A recent federal government terrorism bulletin warned that misinformation about voter fraud and COVID-19 is contributing to an increased threat of domestic extremist attacks.
Some are using this February document to falsely claim that President Joe Biden is trying to criminalize free speech.
A Facebook post by former Alaska Governor and Vice Presidential candidate Sarah Palin shows a video with the caption: “Senator Blackburn exposes Admin Biden’s attempt to criminalize free speech.” The video shows a speech given in the Senate by Republican Senator Marsha Blackburn of Tennessee.
The post was flagged as part of Facebook’s efforts to combat fake news and misinformation on its News Feed. (Learn more about our partnership with Facebook.)
(Screenshot from Facebook)
It’s possible that such a bulletin could chill citizens’ speech if they believe the government is monitoring their Facebook posts, but the bulletin makes no statement about the criminalization of free speech, say experts with whom we talked. And while not made clear in this bulletin, DHS and the White House have repeatedly expressed in other documents the administration’s intent to protect Americans’ First Amendment rights.
Palin did not respond to PolitiFact’s email requesting comment or proof of her claim.
What the newsletter says
The Feb. 7 bulletin said the United States finds itself in a “heightened threat environment fueled by multiple factors, including an online environment filled with false or misleading stories and conspiracy theories,” and other forms of disinformation.
He warned that foreign powers are amplifying these lies to harm the United States. The bulletin says “grievances associated” with false or misleading narratives about voter fraud and COVID-19 “inspired violent extremist attacks in 2021.” The bulletin does not cite any examples, but it is likely a reference to the January 6, 2021 attack on the US Capitol, which resulted in the arrest of more than 775 people, including some defendants who were carrying weapons, attacked police officers or were associated with extremist groups.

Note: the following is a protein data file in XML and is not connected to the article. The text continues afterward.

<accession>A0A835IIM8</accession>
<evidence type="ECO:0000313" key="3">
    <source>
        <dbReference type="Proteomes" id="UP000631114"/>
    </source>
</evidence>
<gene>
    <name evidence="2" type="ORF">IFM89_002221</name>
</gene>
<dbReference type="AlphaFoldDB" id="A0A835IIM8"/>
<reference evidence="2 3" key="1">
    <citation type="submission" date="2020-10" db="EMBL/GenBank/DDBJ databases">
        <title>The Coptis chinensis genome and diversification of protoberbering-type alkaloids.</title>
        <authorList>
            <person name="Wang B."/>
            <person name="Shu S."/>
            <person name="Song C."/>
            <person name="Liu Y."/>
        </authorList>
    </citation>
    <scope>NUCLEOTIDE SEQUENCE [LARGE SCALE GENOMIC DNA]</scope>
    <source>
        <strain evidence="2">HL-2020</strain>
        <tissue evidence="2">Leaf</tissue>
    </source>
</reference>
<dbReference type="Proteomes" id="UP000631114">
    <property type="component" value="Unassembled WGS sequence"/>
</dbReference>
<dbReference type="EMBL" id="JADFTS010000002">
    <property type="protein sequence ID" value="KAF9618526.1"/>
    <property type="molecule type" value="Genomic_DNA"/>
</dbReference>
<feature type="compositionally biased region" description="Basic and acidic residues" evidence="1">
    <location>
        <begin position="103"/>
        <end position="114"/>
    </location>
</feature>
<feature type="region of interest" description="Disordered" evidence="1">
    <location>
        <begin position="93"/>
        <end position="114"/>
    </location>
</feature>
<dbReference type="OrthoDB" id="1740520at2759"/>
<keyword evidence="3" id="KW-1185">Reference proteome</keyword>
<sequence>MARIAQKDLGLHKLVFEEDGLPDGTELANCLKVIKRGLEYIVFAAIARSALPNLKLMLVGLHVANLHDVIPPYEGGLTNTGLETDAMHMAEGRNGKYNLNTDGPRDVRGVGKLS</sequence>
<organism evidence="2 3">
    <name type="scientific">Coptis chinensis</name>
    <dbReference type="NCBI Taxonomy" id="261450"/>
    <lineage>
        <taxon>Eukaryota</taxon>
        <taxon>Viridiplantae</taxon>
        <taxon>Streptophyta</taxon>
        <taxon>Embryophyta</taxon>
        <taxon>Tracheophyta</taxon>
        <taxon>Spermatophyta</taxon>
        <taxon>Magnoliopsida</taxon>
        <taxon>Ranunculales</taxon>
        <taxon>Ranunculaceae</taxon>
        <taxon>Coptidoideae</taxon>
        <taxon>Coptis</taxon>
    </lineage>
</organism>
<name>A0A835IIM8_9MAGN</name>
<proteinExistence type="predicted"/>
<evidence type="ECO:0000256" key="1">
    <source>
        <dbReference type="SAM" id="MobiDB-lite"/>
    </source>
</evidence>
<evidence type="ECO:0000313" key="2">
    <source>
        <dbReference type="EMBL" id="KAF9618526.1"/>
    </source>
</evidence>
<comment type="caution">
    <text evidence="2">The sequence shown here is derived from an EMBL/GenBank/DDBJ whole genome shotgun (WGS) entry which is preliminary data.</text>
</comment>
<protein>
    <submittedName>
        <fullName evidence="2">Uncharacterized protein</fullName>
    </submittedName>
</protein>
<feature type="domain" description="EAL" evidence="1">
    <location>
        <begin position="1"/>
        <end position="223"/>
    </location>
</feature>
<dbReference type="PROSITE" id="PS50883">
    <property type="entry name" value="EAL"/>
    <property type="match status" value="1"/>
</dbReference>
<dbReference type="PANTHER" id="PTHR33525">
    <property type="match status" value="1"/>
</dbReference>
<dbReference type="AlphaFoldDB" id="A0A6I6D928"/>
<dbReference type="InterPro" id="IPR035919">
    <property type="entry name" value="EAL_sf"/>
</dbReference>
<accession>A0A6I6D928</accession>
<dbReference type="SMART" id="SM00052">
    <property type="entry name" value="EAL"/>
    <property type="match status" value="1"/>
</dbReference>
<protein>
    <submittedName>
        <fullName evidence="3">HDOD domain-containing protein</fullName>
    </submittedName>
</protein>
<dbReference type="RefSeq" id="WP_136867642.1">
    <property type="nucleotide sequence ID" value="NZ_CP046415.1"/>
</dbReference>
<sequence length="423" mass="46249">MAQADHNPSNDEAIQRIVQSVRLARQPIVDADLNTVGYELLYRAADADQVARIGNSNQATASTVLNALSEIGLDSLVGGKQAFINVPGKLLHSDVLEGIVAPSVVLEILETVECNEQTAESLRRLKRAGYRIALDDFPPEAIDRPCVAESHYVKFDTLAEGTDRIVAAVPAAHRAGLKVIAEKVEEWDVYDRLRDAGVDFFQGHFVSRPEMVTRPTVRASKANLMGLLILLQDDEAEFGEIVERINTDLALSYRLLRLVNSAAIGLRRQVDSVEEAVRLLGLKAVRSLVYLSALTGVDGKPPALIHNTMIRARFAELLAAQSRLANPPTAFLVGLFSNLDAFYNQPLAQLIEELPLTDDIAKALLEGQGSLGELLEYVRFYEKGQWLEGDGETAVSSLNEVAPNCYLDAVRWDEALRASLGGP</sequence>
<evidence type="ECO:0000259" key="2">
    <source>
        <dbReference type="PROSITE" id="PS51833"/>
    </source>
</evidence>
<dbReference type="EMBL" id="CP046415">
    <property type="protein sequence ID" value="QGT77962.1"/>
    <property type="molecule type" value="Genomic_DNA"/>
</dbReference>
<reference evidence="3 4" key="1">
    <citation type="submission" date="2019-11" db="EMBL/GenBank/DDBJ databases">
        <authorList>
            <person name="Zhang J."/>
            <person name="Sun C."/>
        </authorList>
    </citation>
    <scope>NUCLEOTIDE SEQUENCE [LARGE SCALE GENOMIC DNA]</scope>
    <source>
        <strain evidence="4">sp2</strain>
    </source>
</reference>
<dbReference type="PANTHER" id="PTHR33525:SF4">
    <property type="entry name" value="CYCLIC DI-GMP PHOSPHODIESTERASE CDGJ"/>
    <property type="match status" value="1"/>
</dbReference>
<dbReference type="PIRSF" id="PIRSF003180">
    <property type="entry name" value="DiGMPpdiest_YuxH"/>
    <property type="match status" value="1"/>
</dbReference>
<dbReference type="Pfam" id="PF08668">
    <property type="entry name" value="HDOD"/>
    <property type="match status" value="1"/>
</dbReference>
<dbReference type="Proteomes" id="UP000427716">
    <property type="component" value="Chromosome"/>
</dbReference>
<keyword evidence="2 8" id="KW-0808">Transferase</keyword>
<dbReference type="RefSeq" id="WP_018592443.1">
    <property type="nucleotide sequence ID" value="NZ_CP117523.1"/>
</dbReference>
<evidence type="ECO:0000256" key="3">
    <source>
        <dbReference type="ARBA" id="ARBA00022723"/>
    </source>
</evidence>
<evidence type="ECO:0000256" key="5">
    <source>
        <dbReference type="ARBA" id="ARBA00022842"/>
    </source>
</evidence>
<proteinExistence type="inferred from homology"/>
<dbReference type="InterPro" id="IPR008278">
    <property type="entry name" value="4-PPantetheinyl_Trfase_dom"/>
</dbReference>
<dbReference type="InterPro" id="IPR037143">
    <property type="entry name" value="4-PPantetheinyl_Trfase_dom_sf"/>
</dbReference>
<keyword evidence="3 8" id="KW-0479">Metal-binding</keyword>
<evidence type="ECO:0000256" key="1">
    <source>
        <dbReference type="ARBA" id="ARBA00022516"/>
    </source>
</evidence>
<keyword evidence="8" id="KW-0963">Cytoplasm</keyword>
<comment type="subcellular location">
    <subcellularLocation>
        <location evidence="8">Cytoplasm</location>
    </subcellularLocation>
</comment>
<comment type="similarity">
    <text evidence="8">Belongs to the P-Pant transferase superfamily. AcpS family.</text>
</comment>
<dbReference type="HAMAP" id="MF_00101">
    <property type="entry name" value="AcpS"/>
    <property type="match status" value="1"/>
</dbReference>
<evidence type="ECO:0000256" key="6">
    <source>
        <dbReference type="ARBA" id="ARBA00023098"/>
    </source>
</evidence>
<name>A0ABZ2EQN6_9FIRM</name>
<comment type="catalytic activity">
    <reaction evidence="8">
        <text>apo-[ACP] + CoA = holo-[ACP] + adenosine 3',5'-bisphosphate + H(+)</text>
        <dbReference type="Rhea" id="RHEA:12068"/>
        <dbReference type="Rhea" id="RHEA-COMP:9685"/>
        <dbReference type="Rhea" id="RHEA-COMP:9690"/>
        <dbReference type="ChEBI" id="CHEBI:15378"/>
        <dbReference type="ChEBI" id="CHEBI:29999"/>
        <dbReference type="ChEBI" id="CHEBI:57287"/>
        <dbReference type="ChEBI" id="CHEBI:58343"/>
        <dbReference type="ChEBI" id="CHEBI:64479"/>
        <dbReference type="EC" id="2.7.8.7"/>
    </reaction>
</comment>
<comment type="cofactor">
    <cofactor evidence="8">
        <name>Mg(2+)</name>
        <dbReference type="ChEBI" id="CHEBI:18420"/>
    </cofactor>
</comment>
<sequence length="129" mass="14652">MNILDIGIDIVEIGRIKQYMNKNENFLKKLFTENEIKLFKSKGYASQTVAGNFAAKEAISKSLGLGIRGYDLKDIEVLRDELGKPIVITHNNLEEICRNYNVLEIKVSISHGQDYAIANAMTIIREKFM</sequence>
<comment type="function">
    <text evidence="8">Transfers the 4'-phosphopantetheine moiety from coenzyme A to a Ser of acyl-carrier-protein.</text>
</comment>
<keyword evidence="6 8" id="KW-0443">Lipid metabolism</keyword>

“We’ve seen real damage from election misinformation,” said Jesse Littlewood, vice president of campaigns for Common Cause, a voter advocacy group. He cited the attack on the Capitol. (The Common Cause Education Fund provided financial support to PolitiFact.)
“It is abundantly clear that we live in a time of heightened threats of violence against election officials and election workers, fueled by election disinformation and conspiracy theories and like a pile of dry wood, all it takes is a spark to ignite violence in the real world,” Littlewood wrote. in an email.
The bulletin encourages citizens to report potential threats to authorities. Nowhere, however, does it suggest that they report people for holding dissenting views, but rather for “suspicious activity” or “threats of violence”.
Ben Wizner, associate director of the American Civil Liberties Union’s Speech, Privacy and Technology Project, said Palin’s social media take on the DHS document is “beyond hyperbole.”
The DHS bulletin “establishes no effort to criminalize free speech,” Wizner told PolitiFact. “At most, it establishes that the government has decided to keep tabs on people because of free speech, which may or may not be appropriate in different circumstances, but it certainly doesn’t criminalize it.”
DHS bulletins repeatedly warn against misinformation
The DHS under Biden has repeatedly warned in a terrorism bulletin of the dangers of false narratives and conspiracy theories. This is the fifth newsletter of this type since taking office.
In the first-ever bulletin on January 27, 2021, DHS warned that “perceived grievances fueled by false narratives may continue to mobilize to incite or commit violence.” The May, August and November newsletters also touched on misinformation, which sparked false allegations that the government was calling Trump supporters terrorists.